Report reaffirms need for new CNC campus

A recent report has underscored the need to replace the College of New Caledonia campus in Vanderhoof with a more robust facility

A recent report has underscored the longstanding need to replace the College of New Caledonia (CNC) campus in Vanderhoof.

“The CNC Vanderhoof existing campus building severely limits the diversity, scope and quantity of programs and services that can be provided,” according to a press release from the Nechako Valley Post Secondary Education Working Group.

The report, developed by the consulting company Yates, Thorn & Associates at the request of the working group, will be reviewed publicly at McLeod Elementary School on Jan. 24, 2013, at 5:30 p.m.

“The report provides detailed demographics and community information in relation to the changing needs of education and skills training required to meet new labour market demands,” the press release says.

For some, the report simply authenticates what was already apparent: the CNC campus in Vanderhoof is under-equipped to train people for the surge of new resource development projects in northern B.C.

At a meeting organized by Vanderhoof council in May 2011, business, industry, education and First Nations representatives voiced their support of developing new facilities and training programs.

Almost 60 people attended the meeting, an enormous number by council’s standards, signaling an overwhelming interest to overhaul the CNC campus in Vanderhoof.

“These people came and said the community needs specialized training, especially for trades,” said Mayor Gerry Thiessen.

In the following days, council appointed the working group to develop a plan with an overall objective of expanding post-secondary education in the region.

“Our main objective was to become the community synergy to create that momentum to direct the priority plan,” said Chair Gary Blattner.

Although it was never the working group’s intention to single out a new campus as the only solution, they had little choice, explained Blattner.

“Bricks and mortar isn’t always the answer,” he said.

“But it’s problematic because you can’t teach trades – welding, carpentry, plumping, millwright, etc. – in the existing (CNC) facility.”

In September 2012, Thiessen met with John Yap, Minister of Advanced Education, Innovation and Technology, to discuss the need for bolstering technical and trades training in Vanderhoof.

Thiessen told Yap that Vanderhoof has received only a small percentage of post-secondary education funding compared to the communities of Burns Lake, Fort St. James and Mackenzie, B.C.

“It’s of the utmost importance,” Thiessen said about the need for a larger, trades-oriented CNC campus in Vanderhoof.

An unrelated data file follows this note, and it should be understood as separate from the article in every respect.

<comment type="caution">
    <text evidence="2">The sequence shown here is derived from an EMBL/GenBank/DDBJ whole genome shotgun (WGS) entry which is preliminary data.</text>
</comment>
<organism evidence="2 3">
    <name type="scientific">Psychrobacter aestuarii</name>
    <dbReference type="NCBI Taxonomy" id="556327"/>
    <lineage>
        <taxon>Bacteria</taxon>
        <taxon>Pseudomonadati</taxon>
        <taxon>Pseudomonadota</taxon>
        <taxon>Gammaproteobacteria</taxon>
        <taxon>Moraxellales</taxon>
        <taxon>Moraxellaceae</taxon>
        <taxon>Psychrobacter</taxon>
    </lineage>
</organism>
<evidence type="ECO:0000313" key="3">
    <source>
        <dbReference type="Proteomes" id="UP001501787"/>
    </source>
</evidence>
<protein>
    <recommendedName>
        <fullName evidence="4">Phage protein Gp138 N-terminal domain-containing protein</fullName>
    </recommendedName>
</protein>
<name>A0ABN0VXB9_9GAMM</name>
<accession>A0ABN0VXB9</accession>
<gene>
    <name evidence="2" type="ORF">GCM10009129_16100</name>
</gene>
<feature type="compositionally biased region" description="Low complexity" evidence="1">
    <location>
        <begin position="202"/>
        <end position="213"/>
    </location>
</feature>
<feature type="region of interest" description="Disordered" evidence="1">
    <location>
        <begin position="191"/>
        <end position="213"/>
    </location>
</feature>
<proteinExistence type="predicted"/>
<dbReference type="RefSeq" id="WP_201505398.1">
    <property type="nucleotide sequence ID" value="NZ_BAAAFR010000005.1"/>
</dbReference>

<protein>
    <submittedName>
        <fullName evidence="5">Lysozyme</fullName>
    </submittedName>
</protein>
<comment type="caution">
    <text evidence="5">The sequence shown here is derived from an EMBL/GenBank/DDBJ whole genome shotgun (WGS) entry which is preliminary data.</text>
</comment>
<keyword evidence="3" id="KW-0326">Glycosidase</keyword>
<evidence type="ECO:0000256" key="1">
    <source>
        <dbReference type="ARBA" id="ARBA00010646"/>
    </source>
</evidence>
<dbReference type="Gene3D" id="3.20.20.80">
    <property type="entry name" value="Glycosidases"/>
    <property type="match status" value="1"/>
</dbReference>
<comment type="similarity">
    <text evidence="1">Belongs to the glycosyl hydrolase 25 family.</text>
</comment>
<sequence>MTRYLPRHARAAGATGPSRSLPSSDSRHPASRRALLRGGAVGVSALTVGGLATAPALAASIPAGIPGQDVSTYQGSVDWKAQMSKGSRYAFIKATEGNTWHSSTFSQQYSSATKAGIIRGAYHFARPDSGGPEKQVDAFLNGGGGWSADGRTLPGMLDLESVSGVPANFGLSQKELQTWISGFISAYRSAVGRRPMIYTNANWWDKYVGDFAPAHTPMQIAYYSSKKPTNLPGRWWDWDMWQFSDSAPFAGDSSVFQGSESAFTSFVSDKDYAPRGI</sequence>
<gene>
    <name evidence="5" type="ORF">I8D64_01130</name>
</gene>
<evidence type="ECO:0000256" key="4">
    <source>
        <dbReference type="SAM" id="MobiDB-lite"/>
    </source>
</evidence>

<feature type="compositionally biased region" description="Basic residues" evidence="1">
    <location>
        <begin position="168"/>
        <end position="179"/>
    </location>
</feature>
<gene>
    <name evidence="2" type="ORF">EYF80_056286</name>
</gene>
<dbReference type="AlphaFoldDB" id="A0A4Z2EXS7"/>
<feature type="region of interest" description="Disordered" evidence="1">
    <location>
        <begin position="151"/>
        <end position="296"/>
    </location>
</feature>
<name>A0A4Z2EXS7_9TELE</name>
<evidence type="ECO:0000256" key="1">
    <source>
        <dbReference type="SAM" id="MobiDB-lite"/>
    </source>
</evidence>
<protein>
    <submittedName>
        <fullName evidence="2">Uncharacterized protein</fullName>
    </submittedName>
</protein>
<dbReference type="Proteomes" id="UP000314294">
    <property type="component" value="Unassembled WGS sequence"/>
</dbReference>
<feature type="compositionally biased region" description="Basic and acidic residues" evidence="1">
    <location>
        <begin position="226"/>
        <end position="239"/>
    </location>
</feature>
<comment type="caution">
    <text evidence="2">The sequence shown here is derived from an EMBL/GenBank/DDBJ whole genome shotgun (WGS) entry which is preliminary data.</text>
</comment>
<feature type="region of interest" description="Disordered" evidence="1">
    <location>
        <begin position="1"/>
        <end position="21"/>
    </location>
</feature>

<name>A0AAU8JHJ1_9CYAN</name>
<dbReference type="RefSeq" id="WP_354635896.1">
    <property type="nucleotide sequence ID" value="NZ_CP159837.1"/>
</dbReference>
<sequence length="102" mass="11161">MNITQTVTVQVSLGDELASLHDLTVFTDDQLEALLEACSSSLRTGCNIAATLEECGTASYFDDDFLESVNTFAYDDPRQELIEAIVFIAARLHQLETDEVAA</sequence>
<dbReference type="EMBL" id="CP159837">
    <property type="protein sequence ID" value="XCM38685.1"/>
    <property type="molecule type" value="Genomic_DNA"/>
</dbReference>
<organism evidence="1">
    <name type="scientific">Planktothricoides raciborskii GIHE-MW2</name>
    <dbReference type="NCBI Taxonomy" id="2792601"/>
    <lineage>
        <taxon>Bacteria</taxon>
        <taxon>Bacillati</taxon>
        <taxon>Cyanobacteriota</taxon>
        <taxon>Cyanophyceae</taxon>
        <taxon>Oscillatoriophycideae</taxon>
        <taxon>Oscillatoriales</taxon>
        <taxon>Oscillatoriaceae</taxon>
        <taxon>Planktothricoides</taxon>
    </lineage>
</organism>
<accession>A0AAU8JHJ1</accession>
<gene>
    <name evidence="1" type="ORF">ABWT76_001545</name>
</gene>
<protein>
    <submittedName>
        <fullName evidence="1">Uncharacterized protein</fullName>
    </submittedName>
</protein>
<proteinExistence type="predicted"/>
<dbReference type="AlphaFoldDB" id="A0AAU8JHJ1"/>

“People who want to live in the Nechako Valley, for them to find post-secondary education in the trades, that’s going to allow industry to come here knowing that they have a stable workforce of young people, which will enable them to operate their businesses and industry here in the future.”

Blattner, the former regional director of the CNC campus in Fort St. James, said training programs expanded and economic growth occurred as a result of a new facility being built there in 2009.

“The excitement of the community was good to see, and that’s what I hope happens here,” he said.

Some of the need to expand post-secondary education in Vanderhoof stems from the Blackwater Project, a proposed open-pit mine about 110 kilometres southwest of Vanderhoof that is expected to create hundreds of jobs over some 17 years of mining operations.

“In order to provide as many opportunities for local residents as we can, there needs to be local training,” said Kathie LaForge, community manager for New Gold, the project’s owner.

Pending the approval of at least one environmental assessment, and the acquisition of permits, licenses and authorizations from government agencies and ministries, New Gold plans to start building the Blackwater mine in 2015, hiring 1,000 to 1,500 workers for construction.

In the meantime, New Gold is considering developing a skills gap analysis to determine the level of training in the area and what programs might be required to train workers for operations at Blackwater.

But because some apprenticeships and certification programs take between two and three years to complete, New Gold may have to start working with various area institutions sooner to make certain programs available, explained LaForge.

“I think that 2013 and 2014 both will be big years for looking at developing opportunities for training and contracting,” said LaForge.

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